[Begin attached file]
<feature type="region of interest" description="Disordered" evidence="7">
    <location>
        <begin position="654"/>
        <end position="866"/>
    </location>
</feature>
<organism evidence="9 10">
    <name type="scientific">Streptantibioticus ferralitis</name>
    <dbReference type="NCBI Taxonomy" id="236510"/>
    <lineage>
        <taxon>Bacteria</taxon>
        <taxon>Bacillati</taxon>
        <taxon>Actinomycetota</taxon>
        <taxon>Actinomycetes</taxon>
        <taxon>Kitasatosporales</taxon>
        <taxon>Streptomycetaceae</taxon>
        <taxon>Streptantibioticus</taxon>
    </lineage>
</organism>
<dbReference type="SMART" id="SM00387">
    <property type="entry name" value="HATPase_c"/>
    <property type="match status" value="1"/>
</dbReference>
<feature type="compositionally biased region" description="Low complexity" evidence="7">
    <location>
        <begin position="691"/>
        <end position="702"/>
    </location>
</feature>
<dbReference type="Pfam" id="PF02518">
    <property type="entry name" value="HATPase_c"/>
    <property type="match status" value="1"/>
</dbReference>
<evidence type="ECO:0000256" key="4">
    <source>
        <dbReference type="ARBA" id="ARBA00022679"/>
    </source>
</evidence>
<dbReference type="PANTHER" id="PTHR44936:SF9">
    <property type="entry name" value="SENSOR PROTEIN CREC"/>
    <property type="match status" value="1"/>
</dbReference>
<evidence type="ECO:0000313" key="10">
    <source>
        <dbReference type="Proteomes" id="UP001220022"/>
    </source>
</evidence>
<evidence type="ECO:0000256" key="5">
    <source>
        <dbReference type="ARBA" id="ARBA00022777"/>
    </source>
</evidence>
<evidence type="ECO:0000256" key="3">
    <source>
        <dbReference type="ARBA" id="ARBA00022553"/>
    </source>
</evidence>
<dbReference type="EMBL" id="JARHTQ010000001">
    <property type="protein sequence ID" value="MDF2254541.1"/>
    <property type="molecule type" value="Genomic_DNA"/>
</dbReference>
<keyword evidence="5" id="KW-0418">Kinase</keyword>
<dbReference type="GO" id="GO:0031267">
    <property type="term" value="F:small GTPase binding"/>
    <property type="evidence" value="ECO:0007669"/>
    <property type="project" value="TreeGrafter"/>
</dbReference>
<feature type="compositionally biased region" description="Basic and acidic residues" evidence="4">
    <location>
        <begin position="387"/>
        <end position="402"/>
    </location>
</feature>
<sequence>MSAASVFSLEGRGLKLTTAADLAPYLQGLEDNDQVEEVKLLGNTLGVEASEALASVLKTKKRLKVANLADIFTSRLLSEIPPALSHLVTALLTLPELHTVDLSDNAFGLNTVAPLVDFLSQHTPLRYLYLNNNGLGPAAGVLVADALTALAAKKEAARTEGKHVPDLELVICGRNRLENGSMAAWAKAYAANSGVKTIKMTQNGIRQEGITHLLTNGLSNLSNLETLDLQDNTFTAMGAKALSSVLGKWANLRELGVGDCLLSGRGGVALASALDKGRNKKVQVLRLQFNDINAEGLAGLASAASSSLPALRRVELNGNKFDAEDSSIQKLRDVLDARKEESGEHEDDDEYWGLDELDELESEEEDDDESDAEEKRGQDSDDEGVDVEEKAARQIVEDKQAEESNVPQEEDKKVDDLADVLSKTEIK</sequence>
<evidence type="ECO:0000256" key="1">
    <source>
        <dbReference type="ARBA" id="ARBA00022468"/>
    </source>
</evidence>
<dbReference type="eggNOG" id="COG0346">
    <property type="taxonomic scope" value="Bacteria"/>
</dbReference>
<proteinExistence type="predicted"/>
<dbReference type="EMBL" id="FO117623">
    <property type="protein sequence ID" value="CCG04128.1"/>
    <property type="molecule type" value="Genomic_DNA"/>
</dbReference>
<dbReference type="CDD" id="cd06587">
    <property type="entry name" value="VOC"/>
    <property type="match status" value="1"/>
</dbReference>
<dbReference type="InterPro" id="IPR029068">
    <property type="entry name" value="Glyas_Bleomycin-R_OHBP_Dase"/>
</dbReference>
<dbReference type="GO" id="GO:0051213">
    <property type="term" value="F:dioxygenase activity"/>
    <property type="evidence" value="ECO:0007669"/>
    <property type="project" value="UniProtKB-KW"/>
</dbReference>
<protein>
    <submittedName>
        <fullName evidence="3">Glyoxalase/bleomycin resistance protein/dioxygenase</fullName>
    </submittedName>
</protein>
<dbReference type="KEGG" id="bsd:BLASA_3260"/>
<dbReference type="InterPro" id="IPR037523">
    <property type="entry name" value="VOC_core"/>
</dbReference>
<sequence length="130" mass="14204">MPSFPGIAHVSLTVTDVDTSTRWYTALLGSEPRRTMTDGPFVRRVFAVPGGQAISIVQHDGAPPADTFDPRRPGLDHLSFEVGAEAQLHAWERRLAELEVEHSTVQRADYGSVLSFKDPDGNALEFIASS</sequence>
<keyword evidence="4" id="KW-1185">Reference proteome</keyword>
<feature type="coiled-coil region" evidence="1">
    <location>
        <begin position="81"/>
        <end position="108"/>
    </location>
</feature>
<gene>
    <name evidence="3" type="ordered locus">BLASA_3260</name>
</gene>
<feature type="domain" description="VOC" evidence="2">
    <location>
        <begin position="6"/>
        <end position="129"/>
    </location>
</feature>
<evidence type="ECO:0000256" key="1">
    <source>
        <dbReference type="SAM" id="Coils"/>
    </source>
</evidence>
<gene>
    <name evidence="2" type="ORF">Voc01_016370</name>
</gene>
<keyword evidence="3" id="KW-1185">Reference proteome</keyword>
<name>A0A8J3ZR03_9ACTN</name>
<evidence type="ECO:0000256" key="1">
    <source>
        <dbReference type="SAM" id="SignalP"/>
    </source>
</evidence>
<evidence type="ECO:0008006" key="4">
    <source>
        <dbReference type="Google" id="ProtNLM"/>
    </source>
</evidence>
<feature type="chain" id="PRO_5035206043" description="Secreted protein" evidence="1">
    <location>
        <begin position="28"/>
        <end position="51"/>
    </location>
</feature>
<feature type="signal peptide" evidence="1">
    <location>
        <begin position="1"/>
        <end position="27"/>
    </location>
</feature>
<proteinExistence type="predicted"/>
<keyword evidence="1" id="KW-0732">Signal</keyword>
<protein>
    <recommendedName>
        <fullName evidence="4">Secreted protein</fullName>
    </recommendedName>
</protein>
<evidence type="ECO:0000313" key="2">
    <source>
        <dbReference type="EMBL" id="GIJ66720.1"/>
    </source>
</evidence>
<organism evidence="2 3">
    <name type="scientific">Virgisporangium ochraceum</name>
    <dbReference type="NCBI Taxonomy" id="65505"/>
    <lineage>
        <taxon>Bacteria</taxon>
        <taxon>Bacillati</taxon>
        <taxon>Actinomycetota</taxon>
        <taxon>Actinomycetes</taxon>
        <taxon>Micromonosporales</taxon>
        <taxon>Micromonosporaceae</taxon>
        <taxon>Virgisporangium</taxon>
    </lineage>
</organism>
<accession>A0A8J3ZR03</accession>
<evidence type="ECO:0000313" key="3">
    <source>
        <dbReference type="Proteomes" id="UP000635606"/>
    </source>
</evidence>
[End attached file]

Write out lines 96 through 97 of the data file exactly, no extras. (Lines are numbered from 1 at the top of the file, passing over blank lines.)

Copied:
    <property type="term" value="F:dioxygenase activity"/>
    <property type="evidence" value="ECO:0007669"/>